Minnesota Gov. Tim Walz announced Thursday that distance learning will remain in place for the rest of the school year.
The announcement didn't come as a surprise to many people, and though it was disappointing, Proctor High School Principal Tim Rohweder said just finally having a decision is welcomed news.
“We can officially begin moving forward,” he said.
Hermantown High School Principal John Muenich said the uncertainty about school has caused his students a lot of stress and anxiety.
“I think it may actually give students some relief with the message from the governor,” he said.
Rohweder said the decision by the governor may actually help with distance learning.
“We’ve had some students who haven’t really engaged yet in distance learning because a lot of them have expressed they were just going to wait until they come back and catch up then,” Rohweder said. “So just finally having that decision is, I think, going to help a lot of students.”
As for seniors, both Rohweder and Muenich both said though the decision may give some relief to students, it's still going to be hard on the seniors and their parents.
“For some parents, they might only have one child and this is their only child graduating, so there’s going to be a lot of grief involved with this decision,” Rohweder said.
With traditional graduations most likely being canceled, schools everywhere are working on plans to still honor their seniors, with their input, of course.
"Our schools will work with students and families to identify creative and meaningful ways to celebrate graduation and other traditional rites of passage," Duluth Public Schools Superintendent Bill Gronseth said in a statement Thursday.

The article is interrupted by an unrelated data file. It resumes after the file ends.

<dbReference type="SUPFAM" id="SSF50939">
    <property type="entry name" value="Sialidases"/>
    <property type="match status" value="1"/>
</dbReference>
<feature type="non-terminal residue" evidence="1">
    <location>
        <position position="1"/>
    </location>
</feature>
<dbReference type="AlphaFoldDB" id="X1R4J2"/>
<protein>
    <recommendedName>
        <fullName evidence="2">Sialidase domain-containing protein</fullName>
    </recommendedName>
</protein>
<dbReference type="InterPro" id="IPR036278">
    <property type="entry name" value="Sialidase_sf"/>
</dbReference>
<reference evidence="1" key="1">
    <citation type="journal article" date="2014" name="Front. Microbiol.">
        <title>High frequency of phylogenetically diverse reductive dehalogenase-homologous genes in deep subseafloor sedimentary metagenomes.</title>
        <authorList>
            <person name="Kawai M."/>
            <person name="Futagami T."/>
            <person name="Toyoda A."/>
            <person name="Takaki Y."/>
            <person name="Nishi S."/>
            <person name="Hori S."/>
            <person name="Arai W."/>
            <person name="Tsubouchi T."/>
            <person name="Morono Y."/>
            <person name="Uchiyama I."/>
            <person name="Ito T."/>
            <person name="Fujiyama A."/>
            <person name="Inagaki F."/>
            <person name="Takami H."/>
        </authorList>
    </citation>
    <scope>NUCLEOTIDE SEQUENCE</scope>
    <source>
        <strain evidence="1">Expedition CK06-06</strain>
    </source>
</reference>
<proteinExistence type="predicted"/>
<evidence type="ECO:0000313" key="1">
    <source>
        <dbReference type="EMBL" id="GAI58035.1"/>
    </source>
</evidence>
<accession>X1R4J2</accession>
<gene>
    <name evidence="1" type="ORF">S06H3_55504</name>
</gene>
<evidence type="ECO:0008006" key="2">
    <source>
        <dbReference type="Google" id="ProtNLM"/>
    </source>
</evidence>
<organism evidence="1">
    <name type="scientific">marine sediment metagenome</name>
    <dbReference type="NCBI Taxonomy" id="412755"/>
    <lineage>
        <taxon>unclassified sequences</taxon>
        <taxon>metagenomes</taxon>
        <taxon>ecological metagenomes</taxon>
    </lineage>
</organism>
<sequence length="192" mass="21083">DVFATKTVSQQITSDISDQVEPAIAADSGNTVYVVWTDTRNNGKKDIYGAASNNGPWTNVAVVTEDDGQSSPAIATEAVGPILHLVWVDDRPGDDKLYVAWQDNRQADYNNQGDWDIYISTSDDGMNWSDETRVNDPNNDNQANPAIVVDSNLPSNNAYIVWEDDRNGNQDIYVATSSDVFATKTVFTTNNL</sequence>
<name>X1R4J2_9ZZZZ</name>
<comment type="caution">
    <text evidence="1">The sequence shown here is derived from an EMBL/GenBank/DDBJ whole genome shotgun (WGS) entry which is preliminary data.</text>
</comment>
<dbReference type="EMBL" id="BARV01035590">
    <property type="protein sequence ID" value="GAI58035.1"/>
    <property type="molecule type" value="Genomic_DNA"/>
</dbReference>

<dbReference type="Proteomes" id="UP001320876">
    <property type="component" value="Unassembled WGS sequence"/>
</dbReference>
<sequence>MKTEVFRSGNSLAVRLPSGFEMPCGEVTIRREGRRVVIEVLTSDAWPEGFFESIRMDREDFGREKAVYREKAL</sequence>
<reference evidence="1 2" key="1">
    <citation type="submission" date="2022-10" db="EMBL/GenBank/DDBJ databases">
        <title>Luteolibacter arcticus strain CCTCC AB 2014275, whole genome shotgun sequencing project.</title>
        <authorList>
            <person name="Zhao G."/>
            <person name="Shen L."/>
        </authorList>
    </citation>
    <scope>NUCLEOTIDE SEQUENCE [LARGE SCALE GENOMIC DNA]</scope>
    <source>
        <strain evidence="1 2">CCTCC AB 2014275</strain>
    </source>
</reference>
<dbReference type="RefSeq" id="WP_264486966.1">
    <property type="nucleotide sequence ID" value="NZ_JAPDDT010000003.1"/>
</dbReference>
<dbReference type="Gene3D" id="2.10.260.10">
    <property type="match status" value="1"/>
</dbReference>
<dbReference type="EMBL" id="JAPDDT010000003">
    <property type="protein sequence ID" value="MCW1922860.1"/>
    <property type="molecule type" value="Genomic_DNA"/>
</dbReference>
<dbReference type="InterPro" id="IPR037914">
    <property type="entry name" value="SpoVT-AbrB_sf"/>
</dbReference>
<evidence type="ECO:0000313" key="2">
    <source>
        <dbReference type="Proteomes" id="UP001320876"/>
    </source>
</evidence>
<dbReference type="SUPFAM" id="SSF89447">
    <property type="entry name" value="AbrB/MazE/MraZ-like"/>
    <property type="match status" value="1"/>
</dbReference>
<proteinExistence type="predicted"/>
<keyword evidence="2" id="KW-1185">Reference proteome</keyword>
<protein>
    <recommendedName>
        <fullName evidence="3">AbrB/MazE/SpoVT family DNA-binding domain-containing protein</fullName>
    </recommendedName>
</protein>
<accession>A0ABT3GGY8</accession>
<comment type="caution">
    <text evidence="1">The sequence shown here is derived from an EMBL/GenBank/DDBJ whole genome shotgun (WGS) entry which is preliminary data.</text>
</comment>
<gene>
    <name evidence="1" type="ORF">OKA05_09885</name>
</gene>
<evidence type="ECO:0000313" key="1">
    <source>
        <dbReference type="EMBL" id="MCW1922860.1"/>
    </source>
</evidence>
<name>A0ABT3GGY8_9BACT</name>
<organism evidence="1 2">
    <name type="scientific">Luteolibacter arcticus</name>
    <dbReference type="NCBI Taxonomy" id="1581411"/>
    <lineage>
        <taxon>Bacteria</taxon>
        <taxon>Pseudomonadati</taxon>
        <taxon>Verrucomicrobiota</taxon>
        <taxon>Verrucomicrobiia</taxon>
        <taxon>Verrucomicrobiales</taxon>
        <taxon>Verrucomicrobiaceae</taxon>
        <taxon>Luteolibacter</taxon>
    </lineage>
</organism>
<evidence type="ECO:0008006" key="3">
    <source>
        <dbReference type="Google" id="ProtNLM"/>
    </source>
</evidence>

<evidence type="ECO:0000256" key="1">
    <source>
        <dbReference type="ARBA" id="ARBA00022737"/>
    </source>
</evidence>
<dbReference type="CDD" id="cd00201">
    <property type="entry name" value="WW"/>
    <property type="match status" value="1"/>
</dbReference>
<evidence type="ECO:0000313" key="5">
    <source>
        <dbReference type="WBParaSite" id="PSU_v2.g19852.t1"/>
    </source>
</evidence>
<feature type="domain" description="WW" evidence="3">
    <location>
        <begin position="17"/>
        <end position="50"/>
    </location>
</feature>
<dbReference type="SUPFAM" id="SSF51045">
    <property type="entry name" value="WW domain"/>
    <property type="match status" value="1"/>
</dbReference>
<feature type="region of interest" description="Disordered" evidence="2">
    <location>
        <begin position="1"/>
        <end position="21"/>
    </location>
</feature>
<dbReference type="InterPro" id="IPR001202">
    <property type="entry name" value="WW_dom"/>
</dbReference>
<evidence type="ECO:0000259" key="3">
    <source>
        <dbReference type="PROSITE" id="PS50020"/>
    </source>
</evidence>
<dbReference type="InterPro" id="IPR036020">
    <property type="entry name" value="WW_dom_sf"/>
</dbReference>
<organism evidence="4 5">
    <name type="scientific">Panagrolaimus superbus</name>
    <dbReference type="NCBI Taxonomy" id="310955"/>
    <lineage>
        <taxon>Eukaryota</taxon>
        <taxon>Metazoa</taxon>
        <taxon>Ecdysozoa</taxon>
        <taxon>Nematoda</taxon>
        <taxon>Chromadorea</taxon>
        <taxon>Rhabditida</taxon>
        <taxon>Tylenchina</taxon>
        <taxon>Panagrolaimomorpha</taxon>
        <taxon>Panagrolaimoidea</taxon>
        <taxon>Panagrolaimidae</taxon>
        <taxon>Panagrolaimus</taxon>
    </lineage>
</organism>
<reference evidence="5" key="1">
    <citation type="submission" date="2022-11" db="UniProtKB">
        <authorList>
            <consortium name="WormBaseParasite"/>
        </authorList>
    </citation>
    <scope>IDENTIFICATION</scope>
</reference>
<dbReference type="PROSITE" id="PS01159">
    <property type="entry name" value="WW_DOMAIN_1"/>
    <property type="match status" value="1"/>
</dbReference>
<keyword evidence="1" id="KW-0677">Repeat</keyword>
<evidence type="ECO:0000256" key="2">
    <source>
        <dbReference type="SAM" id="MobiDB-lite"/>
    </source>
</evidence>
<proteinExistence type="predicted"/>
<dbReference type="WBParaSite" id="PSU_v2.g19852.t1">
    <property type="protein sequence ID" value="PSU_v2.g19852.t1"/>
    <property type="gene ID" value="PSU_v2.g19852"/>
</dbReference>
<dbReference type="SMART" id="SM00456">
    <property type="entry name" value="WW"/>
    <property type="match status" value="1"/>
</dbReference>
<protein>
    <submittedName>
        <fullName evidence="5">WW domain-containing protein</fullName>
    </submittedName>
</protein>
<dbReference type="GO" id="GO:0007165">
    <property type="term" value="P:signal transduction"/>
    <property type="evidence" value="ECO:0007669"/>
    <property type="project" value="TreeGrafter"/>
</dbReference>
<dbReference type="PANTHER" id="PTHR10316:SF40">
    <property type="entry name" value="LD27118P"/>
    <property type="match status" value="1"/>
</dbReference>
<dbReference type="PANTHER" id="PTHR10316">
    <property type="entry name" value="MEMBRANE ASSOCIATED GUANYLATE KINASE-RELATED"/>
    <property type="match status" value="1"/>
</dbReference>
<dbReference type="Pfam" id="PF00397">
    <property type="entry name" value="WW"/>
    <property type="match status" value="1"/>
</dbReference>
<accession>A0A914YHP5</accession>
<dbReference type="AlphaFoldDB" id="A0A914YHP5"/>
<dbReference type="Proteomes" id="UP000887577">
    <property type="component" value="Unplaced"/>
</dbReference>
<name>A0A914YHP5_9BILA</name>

Both Rohweder and Muenich said plans are still being worked out and they are asking seniors for ideas.
Duluth's Marshall School, which is not bound by the governor’s executive order, will abide by Walz’s decision and continue distance learning through the end of the year. As for graduation, Head of School Kevin Breen said he has a meeting with seniors Friday to hear their ideas, adding they have already suggested a “drive-in” graduation.
“We would like very much to have an in-person commencement,” Breen said. “To that end, we are monitoring the news and looking for our best window of opportunity.”
Breen said they are also giving some thought to combining graduation and alumni weekend, which is already scheduled for July 18.
“I hope that our seniors know that our teachers are thinking of them,” Muenich said. “We miss them and we’re going to do our best to try and honor their accomplishments now and until the end of the year.”
Breen said the class of 2020 will forever be remembered.
“For the last decade or so, we have worried about the resilience of our teens, but our senior class met this series of challenges with grit and valor,” Breen said. “There is almost no self-pity. Their eyes are forward, they encourage each other and they are setting a great example for the younger students. We are so very proud of them.”